Episode 3 // Corey Bernhard

"Nothing is hypothetical"

Honored to have Corey Bernhard on the show! We went to music camp together in the early aughts - Camp Encore/Coda, nestled among the pines in of Sweden, ME (pop: 391, 2010 census). While I was busy winning the lip sync contest with Goldfinger’s “Superman,” Corey was likely in the shed, forging the beginnings of a piano style that would put him on a path to collaborating with some of the world’s premier musicians.

Just watch this blurry video of his college band 6Figures - they move as a unit from ascending melody to blistering fusion ferocity, the crowd audibly along for the ride:

Or this guest date with Snarky Puppy, bringing his own knob-twisting glee to some very large Moog shoes:

Then there’s this performance by the John Blackwell Project, in which Corey takes the first solo and somehow never loses the foundational groove as one of the generation’s greatest drummers takes a mindbending solo:

His production and writing work is featured prominently on Bilal’s A Love Surreal, an underrated masterpiece by our era’s closest approximation to mid-80’s psychedelic Prince. That record, along with Corey’s offshoot project Killiam Shakespeare, knows no bounds when it comes to genre or sonics, a trait that has become a hallmark of his work and is on full display on his new album S.W.T.S., a collaboration with Philly emcee The Bul Bey.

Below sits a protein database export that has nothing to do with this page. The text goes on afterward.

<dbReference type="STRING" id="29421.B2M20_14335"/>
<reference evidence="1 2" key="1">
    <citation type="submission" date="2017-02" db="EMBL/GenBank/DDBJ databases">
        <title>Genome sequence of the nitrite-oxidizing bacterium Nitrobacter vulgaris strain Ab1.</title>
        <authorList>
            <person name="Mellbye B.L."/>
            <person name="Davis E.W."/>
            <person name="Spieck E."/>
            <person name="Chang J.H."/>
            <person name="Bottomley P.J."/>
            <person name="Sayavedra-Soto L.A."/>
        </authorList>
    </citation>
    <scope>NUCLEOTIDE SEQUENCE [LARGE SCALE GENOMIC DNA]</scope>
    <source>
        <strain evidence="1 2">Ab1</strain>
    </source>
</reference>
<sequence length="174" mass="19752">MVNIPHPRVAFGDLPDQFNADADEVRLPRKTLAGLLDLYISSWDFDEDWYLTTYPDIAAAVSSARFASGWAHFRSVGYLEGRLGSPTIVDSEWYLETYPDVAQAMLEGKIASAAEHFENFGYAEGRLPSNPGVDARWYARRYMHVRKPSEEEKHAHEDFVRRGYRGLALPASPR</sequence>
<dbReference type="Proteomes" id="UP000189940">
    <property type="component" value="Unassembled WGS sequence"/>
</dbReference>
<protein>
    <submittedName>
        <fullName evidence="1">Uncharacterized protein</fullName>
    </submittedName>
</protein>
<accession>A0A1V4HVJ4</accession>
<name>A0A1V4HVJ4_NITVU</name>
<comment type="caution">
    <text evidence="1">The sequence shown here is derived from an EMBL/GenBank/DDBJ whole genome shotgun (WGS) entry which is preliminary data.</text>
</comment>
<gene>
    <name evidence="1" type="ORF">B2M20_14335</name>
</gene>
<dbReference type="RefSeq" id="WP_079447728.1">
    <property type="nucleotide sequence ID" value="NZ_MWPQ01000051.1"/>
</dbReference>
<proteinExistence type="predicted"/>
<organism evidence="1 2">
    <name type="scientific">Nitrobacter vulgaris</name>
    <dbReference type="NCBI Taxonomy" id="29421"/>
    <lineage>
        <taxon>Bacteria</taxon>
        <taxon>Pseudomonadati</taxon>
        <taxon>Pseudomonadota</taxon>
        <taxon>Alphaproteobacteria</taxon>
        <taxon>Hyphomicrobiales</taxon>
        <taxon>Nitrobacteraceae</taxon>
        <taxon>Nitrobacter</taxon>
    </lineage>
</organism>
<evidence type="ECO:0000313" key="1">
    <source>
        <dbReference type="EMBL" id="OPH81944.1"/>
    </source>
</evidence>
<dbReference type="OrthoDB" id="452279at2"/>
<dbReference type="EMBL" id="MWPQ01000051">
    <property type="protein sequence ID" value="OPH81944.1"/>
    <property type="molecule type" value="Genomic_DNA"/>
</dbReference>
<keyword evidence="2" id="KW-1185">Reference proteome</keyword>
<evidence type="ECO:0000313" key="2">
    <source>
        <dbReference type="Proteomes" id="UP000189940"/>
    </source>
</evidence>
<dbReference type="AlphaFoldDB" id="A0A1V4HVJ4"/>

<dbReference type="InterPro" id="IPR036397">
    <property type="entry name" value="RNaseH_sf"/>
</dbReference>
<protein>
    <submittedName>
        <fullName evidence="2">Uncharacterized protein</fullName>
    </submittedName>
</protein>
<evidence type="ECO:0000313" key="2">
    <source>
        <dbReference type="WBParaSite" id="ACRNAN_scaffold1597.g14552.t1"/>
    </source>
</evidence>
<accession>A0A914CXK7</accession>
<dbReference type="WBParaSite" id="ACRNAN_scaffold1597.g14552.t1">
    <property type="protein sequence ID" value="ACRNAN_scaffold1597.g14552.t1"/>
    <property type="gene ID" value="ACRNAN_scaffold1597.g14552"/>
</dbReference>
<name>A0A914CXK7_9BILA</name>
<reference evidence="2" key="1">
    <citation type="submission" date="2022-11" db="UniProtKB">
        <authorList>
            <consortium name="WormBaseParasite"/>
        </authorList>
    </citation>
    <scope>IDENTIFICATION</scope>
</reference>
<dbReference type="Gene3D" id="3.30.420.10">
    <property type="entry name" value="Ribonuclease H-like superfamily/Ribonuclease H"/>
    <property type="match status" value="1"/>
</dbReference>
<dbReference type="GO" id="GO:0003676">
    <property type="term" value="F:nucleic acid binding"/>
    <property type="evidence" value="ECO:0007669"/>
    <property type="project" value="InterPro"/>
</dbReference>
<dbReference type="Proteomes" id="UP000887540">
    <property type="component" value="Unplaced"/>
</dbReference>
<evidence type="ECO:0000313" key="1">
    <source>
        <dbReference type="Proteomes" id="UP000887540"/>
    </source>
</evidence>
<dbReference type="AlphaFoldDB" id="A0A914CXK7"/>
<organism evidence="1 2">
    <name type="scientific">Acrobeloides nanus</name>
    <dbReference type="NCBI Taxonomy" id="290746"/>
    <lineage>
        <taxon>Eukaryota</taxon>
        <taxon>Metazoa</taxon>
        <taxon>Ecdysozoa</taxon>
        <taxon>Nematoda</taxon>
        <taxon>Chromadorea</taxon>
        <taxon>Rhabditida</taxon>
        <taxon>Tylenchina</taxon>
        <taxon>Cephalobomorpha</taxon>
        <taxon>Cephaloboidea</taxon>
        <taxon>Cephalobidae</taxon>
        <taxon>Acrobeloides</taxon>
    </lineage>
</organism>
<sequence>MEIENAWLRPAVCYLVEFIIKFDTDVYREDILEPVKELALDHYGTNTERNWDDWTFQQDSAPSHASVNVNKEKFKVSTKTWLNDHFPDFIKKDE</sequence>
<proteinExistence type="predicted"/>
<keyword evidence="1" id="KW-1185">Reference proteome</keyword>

Just about halfway through their World Cafe Live House Concert, the band breaks. The swaggy stomp of “Blueface,” has, until this point, been bumping. Now it’s just upright piano, hammers audibly striking strings, as Corey weaves circuitously through a series of chords before building to a new bounce. It’s a magical moment, captured at his own Bird Brain Studio in the Germantown neighborhood of Philadelphia, and an impactful de-orchestration of the album version’s string section.

After the career he’s had thus far, it’s no wonder that experimentation is an asset, but Corey’s most creative work arrived in December as he and his wife welcomed their daughter into the world. “Everything is different,” he says. “My whole world has changed. She’s the center of the universe and I’m just spinning around her.”

Having a baby in a pandemic while trying to stay creatively motivated is a mountainous task, one that requires patience, resilience and grace, but our conversation is evidence of Corey’s steadfast demeanor and pragmatism. “You realize how much power you were giving stuff that ultimately doesn’t really matter. Nothing’s that serious anymore, to me, other than her and my wife. Stuff that used to bother me, when I see it now, it just makes me laugh. It’s a real zen –I don’t know if zen is the word– a real calming mindset in some ways.”

We dig into fatherhood, pandemic parenting logistics, scheduling creative time, sampling on the ASR-10, honing the craft of production, music commodification and more.

Keep up with Corey on Instagram and Twitter. Here’s the full interview:

Ari